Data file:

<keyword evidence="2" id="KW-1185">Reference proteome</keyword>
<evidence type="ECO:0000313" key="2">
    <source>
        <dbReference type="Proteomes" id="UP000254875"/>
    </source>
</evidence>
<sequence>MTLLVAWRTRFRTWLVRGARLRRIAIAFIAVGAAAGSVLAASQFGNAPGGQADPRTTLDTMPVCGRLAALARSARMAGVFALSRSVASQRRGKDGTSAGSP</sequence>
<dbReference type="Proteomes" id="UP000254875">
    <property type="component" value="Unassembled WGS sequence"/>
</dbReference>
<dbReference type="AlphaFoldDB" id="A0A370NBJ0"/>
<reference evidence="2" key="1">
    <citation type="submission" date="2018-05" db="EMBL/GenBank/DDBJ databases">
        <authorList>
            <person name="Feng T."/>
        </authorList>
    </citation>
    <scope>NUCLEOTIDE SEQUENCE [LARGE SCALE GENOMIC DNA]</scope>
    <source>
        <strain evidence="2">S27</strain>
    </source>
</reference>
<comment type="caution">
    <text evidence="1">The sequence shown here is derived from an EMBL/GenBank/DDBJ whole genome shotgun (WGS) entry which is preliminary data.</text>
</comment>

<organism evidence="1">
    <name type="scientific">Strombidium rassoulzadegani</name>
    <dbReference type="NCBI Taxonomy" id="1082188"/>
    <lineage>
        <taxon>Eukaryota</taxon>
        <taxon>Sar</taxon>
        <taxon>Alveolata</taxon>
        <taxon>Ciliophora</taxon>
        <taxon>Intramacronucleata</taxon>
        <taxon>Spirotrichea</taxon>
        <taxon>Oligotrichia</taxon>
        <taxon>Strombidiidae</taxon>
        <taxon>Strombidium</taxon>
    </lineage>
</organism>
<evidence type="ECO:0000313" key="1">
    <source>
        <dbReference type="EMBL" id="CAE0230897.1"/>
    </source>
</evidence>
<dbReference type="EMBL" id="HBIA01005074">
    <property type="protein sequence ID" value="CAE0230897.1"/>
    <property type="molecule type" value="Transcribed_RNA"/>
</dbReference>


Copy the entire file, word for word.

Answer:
<keyword evidence="2" id="KW-1185">Reference proteome</keyword>
<evidence type="ECO:0000313" key="2">
    <source>
        <dbReference type="Proteomes" id="UP000254875"/>
    </source>
</evidence>
<sequence>MTLLVAWRTRFRTWLVRGARLRRIAIAFIAVGAAAGSVLAASQFGNAPGGQADPRTTLDTMPVCGRLAALARSARMAGVFALSRSVASQRRGKDGTSAGSP</sequence>
<dbReference type="Proteomes" id="UP000254875">
    <property type="component" value="Unassembled WGS sequence"/>
</dbReference>
<dbReference type="AlphaFoldDB" id="A0A370NBJ0"/>
<reference evidence="2" key="1">
    <citation type="submission" date="2018-05" db="EMBL/GenBank/DDBJ databases">
        <authorList>
            <person name="Feng T."/>
        </authorList>
    </citation>
    <scope>NUCLEOTIDE SEQUENCE [LARGE SCALE GENOMIC DNA]</scope>
    <source>
        <strain evidence="2">S27</strain>
    </source>
</reference>
<comment type="caution">
    <text evidence="1">The sequence shown here is derived from an EMBL/GenBank/DDBJ whole genome shotgun (WGS) entry which is preliminary data.</text>
</comment>

<organism evidence="1">
    <name type="scientific">Strombidium rassoulzadegani</name>
    <dbReference type="NCBI Taxonomy" id="1082188"/>
    <lineage>
        <taxon>Eukaryota</taxon>
        <taxon>Sar</taxon>
        <taxon>Alveolata</taxon>
        <taxon>Ciliophora</taxon>
        <taxon>Intramacronucleata</taxon>
        <taxon>Spirotrichea</taxon>
        <taxon>Oligotrichia</taxon>
        <taxon>Strombidiidae</taxon>
        <taxon>Strombidium</taxon>
    </lineage>
</organism>
<evidence type="ECO:0000313" key="1">
    <source>
        <dbReference type="EMBL" id="CAE0230897.1"/>
    </source>
</evidence>
<dbReference type="EMBL" id="HBIA01005074">
    <property type="protein sequence ID" value="CAE0230897.1"/>
    <property type="molecule type" value="Transcribed_RNA"/>
</dbReference>